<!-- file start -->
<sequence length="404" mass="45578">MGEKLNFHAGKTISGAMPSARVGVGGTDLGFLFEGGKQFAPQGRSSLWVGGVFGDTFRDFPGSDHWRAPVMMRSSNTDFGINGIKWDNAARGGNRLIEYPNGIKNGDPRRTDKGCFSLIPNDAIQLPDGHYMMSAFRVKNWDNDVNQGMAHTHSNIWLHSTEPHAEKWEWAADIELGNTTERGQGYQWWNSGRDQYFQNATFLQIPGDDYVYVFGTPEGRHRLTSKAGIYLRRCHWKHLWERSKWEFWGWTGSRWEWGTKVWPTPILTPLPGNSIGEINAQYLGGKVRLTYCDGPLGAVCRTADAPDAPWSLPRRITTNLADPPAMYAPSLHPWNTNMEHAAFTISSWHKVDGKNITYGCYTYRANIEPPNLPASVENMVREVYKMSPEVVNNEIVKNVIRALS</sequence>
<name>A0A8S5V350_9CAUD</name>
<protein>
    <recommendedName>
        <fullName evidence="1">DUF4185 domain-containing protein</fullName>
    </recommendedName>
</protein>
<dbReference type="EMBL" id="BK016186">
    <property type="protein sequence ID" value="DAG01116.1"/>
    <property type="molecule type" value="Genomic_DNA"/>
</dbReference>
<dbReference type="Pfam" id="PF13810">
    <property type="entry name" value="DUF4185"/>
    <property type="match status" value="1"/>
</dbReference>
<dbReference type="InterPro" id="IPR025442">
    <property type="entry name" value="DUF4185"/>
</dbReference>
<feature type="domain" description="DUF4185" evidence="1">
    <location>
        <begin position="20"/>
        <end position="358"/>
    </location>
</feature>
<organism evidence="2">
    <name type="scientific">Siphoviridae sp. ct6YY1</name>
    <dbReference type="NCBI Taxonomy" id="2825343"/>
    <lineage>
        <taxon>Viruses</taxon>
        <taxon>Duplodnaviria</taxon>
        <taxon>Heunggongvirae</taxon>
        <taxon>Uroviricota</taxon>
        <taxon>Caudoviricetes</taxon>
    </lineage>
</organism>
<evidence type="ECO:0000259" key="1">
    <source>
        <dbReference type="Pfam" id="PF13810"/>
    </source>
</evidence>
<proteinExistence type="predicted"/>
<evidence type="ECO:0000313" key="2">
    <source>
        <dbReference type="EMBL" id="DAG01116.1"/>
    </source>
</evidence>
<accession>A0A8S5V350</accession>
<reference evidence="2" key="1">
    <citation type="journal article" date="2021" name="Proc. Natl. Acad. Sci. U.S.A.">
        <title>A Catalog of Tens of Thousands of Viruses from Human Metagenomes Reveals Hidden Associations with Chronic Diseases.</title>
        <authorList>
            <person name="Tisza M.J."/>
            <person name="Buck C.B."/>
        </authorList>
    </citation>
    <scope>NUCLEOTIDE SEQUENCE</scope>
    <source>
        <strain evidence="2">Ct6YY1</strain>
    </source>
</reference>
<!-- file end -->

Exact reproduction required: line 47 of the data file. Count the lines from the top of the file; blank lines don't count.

<accession>A0A8S5V350</accession>